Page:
Nathan and the ‘Deal of the Century’
To be born a Palestinian in one of the Middle East’s refugee camps, or in the Gaza Strip, or on the West Bank, is to be born into the chains of misplacement, occupation, or siege, and probably into poverty. So, is it attractive to hear that the world’s most powerful and wealthy country has a plan to spend $50 billion in your direction? Well no. It is not attractive because the reason for the chains and consequent poverty are not being addressed. It is not attractive because receiving the money will be conditional on acceptance that Israel has the right to continue the annexation of Palestinian land and that Israelis have rights, but Palestinians do not. It is not at all surprising that Palestinians, who were not invited to shape the content of the ‘deal of the century’, will not accept its outcome. Trump and Netanyahu believe the strong have the right to enjoy the bounty of their strength and that the weak must meekly accept this reality.
In my world this view is totally unacceptable and I will not accept the nomenclature of being ‘antisemitic’ for saying so.
Of the $50 billion, it is clear that the US intends to stump up nothing, or next to nothing, or the least with which it can get away. The US is expecting most of the money to come from wealthy Arab States. Parties to the deal intend that nearly half that money be spent outside Palestine in Egypt (Sinai), Jordan and Lebanon. This carries the intention that Palestinians who have been forced to live in refugee camps outside of Palestine since 1948 will accept another country as their permanent home. Presumably these countries will be expected to grant full and unconditional citizenship to those who have been refugees; a right Israel continues to deny Palestinians who have never been refugees and who have lived in what is now Israel for generations.
The chief power struggle underway in the Middle East is between Saudi Arabia and Iran. The US will be looking to Saudi Arabia to make most of the funding available for its ‘deal’. In turn Saudi Arabia will be keen to curry favour with the US in support against Iran. Since the overthrow (and now death) of President Mohamad Morsi, Egypt seeks constraint upon the power and influence of Iran. Thus the common thread uniting the coalition around the US and its plan for Palestine is not the wellbeing of Palestinians, it is the thwarting or subduing of Iranian influence.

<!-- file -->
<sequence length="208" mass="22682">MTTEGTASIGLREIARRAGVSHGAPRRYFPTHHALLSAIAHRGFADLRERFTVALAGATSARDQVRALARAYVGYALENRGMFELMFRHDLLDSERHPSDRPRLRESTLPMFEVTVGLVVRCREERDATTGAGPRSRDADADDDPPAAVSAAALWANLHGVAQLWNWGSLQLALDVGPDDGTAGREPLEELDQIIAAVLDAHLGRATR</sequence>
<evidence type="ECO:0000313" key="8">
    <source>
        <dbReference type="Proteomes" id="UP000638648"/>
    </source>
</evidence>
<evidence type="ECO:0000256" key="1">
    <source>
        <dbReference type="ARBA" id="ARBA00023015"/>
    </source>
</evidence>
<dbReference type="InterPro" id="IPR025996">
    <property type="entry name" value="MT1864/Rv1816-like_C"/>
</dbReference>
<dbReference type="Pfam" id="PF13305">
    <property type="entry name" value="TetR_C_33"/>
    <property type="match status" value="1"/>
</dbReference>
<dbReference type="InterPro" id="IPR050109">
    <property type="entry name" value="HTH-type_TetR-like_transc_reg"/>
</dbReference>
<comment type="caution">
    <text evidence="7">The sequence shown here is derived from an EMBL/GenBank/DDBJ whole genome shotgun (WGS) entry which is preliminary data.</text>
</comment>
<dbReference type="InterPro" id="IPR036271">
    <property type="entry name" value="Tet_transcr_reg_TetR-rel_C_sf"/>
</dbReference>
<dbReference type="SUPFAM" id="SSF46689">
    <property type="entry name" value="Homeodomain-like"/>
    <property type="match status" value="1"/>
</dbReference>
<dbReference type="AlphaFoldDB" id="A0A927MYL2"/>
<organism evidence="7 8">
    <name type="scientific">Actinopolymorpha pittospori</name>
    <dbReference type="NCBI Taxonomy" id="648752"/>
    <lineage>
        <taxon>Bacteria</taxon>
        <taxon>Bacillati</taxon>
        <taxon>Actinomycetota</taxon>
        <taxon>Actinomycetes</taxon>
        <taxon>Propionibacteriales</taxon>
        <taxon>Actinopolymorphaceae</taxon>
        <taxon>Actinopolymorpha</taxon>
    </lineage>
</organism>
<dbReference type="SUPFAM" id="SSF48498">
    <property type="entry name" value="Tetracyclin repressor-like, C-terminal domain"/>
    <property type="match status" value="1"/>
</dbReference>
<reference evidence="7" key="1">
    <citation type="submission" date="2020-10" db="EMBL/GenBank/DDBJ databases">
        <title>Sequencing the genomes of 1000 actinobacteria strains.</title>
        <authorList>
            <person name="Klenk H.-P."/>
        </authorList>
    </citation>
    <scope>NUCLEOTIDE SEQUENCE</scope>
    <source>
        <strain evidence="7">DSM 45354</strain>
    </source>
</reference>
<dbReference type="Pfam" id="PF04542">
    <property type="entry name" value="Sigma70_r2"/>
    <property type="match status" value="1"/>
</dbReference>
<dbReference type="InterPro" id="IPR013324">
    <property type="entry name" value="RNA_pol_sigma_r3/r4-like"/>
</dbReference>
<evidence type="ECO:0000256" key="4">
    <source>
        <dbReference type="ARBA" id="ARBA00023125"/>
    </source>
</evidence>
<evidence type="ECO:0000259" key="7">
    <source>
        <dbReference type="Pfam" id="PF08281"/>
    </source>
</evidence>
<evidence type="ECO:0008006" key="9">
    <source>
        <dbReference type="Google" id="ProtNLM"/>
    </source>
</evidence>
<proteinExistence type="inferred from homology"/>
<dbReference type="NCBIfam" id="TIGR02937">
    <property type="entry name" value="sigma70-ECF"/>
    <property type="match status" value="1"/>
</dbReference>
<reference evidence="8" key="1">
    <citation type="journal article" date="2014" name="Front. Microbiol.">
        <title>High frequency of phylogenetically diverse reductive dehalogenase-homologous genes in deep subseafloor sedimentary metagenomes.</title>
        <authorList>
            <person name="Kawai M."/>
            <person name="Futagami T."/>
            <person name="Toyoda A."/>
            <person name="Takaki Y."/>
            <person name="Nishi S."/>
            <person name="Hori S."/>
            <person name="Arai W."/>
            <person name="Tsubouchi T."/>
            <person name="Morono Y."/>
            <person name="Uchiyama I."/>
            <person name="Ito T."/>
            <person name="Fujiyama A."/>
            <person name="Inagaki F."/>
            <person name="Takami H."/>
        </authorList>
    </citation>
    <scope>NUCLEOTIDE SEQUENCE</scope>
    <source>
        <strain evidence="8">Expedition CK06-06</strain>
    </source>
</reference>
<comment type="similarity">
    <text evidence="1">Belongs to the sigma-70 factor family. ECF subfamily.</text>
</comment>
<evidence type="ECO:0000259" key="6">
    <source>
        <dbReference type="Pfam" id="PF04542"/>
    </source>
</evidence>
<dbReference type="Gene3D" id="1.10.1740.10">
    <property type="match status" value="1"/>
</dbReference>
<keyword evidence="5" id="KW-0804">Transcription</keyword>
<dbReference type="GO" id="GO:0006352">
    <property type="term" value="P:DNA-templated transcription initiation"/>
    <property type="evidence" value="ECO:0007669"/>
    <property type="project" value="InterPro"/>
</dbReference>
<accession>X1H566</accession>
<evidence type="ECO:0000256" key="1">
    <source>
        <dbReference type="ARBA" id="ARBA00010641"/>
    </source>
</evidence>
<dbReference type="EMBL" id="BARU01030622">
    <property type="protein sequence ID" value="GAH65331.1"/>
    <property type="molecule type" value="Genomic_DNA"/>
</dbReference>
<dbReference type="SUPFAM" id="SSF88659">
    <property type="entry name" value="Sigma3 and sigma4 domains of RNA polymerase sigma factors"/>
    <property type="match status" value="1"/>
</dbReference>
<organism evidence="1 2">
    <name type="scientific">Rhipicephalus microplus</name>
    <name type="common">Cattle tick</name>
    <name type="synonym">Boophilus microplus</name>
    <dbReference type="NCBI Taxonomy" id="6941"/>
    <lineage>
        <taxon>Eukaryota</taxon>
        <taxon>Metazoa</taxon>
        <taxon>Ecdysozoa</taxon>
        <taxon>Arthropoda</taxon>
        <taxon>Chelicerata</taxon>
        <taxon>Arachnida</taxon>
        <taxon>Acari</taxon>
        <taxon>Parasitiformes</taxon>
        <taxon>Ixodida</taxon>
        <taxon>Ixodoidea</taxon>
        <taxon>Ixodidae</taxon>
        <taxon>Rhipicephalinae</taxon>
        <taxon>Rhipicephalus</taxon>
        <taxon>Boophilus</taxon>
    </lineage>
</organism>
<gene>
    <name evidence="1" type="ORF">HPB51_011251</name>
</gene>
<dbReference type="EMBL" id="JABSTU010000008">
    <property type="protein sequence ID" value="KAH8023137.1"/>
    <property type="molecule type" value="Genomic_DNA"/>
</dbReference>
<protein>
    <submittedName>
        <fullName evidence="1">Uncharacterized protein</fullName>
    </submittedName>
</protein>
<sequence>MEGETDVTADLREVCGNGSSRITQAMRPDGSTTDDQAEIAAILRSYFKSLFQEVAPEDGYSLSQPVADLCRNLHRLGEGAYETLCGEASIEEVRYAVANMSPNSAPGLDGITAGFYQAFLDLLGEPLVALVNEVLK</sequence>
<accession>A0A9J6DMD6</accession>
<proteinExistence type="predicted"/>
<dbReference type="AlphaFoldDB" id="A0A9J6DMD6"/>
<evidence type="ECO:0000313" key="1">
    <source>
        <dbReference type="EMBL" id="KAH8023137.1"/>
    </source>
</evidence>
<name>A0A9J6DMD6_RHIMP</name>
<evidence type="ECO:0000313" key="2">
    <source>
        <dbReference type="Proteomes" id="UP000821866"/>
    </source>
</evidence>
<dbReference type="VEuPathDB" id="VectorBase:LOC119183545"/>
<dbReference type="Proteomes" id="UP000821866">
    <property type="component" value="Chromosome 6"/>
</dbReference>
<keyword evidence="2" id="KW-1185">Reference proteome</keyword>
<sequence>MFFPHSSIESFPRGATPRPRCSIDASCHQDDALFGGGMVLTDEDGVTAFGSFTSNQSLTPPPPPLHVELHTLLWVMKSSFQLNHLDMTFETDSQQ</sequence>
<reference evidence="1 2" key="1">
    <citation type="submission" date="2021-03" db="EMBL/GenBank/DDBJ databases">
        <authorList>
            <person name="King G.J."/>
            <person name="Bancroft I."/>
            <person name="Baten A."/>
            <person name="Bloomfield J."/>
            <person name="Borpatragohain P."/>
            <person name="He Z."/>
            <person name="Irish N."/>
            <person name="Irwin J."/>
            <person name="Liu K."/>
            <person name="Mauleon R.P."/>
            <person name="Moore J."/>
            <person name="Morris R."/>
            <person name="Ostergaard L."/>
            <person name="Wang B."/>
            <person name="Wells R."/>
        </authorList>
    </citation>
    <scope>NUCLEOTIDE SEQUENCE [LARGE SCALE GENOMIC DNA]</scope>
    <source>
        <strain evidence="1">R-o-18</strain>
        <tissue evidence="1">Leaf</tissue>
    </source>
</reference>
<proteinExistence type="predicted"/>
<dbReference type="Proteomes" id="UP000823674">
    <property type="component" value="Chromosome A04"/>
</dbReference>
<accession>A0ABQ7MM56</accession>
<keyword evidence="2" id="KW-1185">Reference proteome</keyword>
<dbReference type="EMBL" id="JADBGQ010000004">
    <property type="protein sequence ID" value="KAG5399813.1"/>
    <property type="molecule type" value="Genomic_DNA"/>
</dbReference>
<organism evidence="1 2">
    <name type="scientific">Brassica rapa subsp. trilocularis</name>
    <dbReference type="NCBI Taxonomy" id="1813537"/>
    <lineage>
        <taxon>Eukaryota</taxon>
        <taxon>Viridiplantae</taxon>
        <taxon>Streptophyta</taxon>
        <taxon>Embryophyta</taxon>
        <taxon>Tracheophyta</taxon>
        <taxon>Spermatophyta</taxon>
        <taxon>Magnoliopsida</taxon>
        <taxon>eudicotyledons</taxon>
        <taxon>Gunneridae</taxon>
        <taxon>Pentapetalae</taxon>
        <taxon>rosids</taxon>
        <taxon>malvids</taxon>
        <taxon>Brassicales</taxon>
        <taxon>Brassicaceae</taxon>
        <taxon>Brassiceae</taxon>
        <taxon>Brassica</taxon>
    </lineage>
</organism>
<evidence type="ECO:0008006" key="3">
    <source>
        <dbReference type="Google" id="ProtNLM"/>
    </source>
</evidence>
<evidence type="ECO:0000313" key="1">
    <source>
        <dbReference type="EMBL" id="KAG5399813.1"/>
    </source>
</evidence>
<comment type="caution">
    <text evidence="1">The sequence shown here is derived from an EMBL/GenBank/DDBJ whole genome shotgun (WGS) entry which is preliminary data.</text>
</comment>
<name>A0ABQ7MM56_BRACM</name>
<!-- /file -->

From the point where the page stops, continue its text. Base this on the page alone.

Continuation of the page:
Israel costs the American tax payer nearly $10 billion annually. Frequently loans have been forgiven and turned into grants. If 50 percent of this money were diverted over the next 10 years as grants to Palestine, perhaps the ‘deal of the century’ with all its faults could be engaged. But no, it is not simply an empty puff of wind, it is an insult, it is the cowardly attempt of a rich and powerful landowner to offer his vassal subjects a new set of clothes as long as they promise to keep to their allocated place and no longer challenge his right to do what he pleases with what is essentially theirs.
Lift the chains off the Palestinian people and they will develop their own economy.
Netanyahu and Trump would do well to be reminded of the confrontation between King David and the prophet Nathan (2 Sam. 12: 1-7). Nathan said there were two men who lived in a city, one rich and the other poor. The rich man had vast lands and large flocks. The poor man had nothing but a little ewe lamb that used to play and eat with his children. A traveller came to the rich man: he was loath to take one of his own flock to prepare a meal for the wayfarer, but rather took the poor man’s lamb to feed his guest. David’s heart was kindled with anger against the man and asked who he was so that he could punish him.
Nathan said to David, you are that man.
Let the one who has ears – hear.